When Christine Bennett returned to teaching English at Palmyra-Macedon Central School District in fall 2015, four months after having her son, Luke, she had a lot of things on her mind. High on her list—like it is on many new working mothers’ lists—was the ability to continue breastfeeding her baby.
To do that, and still fulfill her work duties, she needed a private place at school to pump breastmilk, and the time to do so. Bennett was relieved to find that her needs were met, and counted herself among the fortunate.
“My principal was very accommodating. I was given an aide so I could leave the classroom to pump, and access to a private space. That combination helped me pump successfully,” Bennett says. “I really appreciated the effort.”
A HELPFUL IDEA
The space was an unused book storage room—sufficient, but not exactly pleasant. Bennett spent a lot of time staring at the walls while she pumped. She had other challenges, too. Lugging her breast pump and supplies to and from work was just another thing for the busy mom to think about.
“I thought to myself, ‘My goodness, no wonder so many women don’t continue to breastfeed after returning to work,’” she says.
With females comprising 74% of Palmyra-Macedon CSD’s workforce, many of them younger and likely to have children, Bennett wanted the district to do more to support nursing mothers. She drafted a proposal recommending the school to use its Wellness Is Now Committee funds to create a program that provides breast pumps and supplies for nursing mothers to use while at school.
After extensive research Bennett recommended the school purchase six Medela Pump in Style Advanced Breast Pump Starter Kits for $900. They created six supply baskets filled with additional accessories—tubing, breast shields, foaming hand sanitizer and Medela quick wipes. With everything they need right in the workplace, moms can pump in any private room even without a sink. The extra accessories also give peace-of-mind to exhausted breastfeeding mothers, alleviating the pressure of forgetting crucial components at home.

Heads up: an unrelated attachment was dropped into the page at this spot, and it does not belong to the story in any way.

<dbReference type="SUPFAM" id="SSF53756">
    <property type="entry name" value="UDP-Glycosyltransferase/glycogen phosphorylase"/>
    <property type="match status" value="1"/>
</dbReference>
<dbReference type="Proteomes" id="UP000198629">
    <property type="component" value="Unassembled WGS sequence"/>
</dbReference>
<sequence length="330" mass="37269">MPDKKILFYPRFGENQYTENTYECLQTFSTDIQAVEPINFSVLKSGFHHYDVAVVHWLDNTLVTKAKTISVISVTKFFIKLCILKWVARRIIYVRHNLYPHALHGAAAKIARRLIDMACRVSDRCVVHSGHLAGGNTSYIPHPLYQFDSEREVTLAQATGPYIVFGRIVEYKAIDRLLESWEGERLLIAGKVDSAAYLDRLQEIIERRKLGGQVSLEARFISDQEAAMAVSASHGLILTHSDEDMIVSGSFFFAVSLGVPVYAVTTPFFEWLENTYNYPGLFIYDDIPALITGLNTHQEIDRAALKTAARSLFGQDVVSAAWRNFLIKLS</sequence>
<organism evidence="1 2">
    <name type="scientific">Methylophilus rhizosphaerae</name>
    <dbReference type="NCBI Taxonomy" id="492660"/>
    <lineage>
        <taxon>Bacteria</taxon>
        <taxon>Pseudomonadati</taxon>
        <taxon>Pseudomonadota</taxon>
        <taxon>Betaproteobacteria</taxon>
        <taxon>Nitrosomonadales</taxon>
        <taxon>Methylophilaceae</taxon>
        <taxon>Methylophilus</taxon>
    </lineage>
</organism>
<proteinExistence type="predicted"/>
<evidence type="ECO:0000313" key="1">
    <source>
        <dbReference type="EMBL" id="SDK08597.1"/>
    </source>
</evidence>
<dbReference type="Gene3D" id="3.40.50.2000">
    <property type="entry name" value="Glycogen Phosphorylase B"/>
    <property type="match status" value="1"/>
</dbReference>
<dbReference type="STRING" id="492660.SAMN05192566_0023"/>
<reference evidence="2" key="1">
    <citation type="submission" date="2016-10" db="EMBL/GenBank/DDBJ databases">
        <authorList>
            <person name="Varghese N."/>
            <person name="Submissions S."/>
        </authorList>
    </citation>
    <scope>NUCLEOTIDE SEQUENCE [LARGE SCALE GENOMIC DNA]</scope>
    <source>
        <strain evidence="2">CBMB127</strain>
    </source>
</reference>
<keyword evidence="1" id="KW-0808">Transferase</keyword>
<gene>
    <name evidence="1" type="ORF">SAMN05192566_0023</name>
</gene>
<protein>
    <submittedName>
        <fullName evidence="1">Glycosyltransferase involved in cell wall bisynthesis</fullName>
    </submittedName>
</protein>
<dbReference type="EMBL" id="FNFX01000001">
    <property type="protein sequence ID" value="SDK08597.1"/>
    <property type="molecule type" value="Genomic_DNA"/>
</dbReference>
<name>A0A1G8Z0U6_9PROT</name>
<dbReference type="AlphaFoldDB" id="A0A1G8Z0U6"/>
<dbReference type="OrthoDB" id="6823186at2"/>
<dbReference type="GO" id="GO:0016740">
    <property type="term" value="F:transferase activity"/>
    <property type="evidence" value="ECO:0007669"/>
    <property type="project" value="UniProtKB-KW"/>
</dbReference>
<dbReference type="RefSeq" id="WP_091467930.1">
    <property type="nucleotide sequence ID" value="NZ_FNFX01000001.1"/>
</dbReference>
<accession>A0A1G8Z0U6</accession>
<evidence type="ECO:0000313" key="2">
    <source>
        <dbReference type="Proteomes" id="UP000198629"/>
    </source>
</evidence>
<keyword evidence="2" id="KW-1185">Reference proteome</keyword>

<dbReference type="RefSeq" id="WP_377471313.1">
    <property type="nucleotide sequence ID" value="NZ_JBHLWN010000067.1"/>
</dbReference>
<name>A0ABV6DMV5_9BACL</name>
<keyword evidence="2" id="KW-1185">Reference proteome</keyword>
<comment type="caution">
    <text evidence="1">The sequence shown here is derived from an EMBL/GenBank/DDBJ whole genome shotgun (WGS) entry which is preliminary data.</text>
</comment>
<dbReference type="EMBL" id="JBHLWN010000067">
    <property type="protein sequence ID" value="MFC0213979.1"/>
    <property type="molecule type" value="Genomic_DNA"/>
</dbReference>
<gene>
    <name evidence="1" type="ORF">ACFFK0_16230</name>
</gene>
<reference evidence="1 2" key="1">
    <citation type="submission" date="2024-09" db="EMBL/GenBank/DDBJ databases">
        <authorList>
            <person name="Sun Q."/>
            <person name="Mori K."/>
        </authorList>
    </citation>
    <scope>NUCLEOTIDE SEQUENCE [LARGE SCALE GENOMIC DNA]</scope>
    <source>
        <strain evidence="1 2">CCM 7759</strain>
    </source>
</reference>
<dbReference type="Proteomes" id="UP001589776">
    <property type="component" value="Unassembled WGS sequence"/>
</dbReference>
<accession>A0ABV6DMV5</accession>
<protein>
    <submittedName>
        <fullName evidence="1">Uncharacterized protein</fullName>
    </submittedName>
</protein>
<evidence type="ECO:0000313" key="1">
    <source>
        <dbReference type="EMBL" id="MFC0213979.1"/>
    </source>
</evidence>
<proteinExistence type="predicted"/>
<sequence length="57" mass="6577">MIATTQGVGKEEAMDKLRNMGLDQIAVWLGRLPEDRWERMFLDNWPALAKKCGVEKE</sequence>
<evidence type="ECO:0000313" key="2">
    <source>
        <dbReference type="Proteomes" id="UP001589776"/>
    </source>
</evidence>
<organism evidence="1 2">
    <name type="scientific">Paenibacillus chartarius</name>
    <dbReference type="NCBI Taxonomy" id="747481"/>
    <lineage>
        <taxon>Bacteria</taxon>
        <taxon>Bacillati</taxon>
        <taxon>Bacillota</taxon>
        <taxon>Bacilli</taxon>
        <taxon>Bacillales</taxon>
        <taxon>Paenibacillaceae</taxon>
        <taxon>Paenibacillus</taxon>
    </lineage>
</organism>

SENSE AND CENTS
When Bennett had her first son, Jack, in July 2012, she stayed home from work longer specifically to breastfeed. She was worried that workdays away from Jack would reduce and possibly eliminate her milk production.
In her absence the school had to provide a substitute. Having the supplies at work made her more comfortable returning to work sooner, ultimately saving the district money and giving her students continuity.
The six Welcome Back breast pump kits are available for the 2016-17 academic year. Bennett hopes that by having a pump available at work, more new mothers will feel comfortable following her example and return to work sooner.
A GROWING MOVEMENT
Finger Lakes Community College is also making pointed efforts to better support its breastfeeding staff members. Patricia Zimmer, assistant director of Human Resources and co-chair of the FLCC Wellness Committee says that the college tried a few locations as designated pumping spaces, but each one was less than perfect. Then, a trend emerged.
“We noticed that regardless of location, mothers were leaving blankets, inspirational quotes and pictures of their children. They were taking it upon themselves to make it a more comforting space,” Zimmer says.
FLCC made an institutional decision to establish a dedicated pumping room space. The room is in a low-traffic area, adjacent to a classroom, with a private door. Inside, pumping moms find soft chair set on carpeting, and a locker in which to store their belongings. The IT department donated a CD player for the space, and moms are encouraged to decorate.
Not only does the breastfeeding room allow moms to express milk in comfort, Zimmer says it has nurtured a community and support system. She remembers one mom telling her about the impact the room has had, and how much they value it.
“She told me, ‘We all feel like we want to leave the room better than we found it. We don’t see the other moms regularly but we leave notes for each other and support each other,’” Zimmer says.